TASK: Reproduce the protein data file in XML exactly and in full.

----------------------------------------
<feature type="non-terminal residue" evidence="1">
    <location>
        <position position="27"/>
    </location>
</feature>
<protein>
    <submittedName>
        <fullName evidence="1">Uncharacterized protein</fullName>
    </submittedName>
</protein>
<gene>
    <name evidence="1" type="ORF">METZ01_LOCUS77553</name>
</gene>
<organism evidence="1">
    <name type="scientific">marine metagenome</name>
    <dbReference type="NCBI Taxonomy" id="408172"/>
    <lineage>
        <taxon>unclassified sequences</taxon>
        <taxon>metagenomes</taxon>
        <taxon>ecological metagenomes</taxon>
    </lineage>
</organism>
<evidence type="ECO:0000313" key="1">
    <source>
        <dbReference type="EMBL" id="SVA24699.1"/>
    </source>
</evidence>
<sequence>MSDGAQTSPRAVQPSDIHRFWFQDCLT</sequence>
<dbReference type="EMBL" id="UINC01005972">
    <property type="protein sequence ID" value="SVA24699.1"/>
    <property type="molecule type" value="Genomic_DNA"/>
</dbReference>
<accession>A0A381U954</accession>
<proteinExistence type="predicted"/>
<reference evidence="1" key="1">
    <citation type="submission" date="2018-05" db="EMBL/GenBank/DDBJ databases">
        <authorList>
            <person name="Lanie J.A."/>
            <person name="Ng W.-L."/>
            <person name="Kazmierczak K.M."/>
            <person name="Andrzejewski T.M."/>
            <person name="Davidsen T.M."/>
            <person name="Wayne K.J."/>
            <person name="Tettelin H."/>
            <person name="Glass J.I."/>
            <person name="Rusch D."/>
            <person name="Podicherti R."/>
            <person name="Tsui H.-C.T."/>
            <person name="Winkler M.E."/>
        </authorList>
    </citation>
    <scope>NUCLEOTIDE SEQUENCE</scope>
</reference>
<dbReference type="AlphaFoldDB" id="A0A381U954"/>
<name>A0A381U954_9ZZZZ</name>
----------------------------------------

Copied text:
<feature type="non-terminal residue" evidence="1">
    <location>
        <position position="27"/>
    </location>
</feature>
<protein>
    <submittedName>
        <fullName evidence="1">Uncharacterized protein</fullName>
    </submittedName>
</protein>
<gene>
    <name evidence="1" type="ORF">METZ01_LOCUS77553</name>
</gene>
<organism evidence="1">
    <name type="scientific">marine metagenome</name>
    <dbReference type="NCBI Taxonomy" id="408172"/>
    <lineage>
        <taxon>unclassified sequences</taxon>
        <taxon>metagenomes</taxon>
        <taxon>ecological metagenomes</taxon>
    </lineage>
</organism>
<evidence type="ECO:0000313" key="1">
    <source>
        <dbReference type="EMBL" id="SVA24699.1"/>
    </source>
</evidence>
<sequence>MSDGAQTSPRAVQPSDIHRFWFQDCLT</sequence>
<dbReference type="EMBL" id="UINC01005972">
    <property type="protein sequence ID" value="SVA24699.1"/>
    <property type="molecule type" value="Genomic_DNA"/>
</dbReference>
<accession>A0A381U954</accession>
<proteinExistence type="predicted"/>
<reference evidence="1" key="1">
    <citation type="submission" date="2018-05" db="EMBL/GenBank/DDBJ databases">
        <authorList>
            <person name="Lanie J.A."/>
            <person name="Ng W.-L."/>
            <person name="Kazmierczak K.M."/>
            <person name="Andrzejewski T.M."/>
            <person name="Davidsen T.M."/>
            <person name="Wayne K.J."/>
            <person name="Tettelin H."/>
            <person name="Glass J.I."/>
            <person name="Rusch D."/>
            <person name="Podicherti R."/>
            <person name="Tsui H.-C.T."/>
            <person name="Winkler M.E."/>
        </authorList>
    </citation>
    <scope>NUCLEOTIDE SEQUENCE</scope>
</reference>
<dbReference type="AlphaFoldDB" id="A0A381U954"/>
<name>A0A381U954_9ZZZZ</name>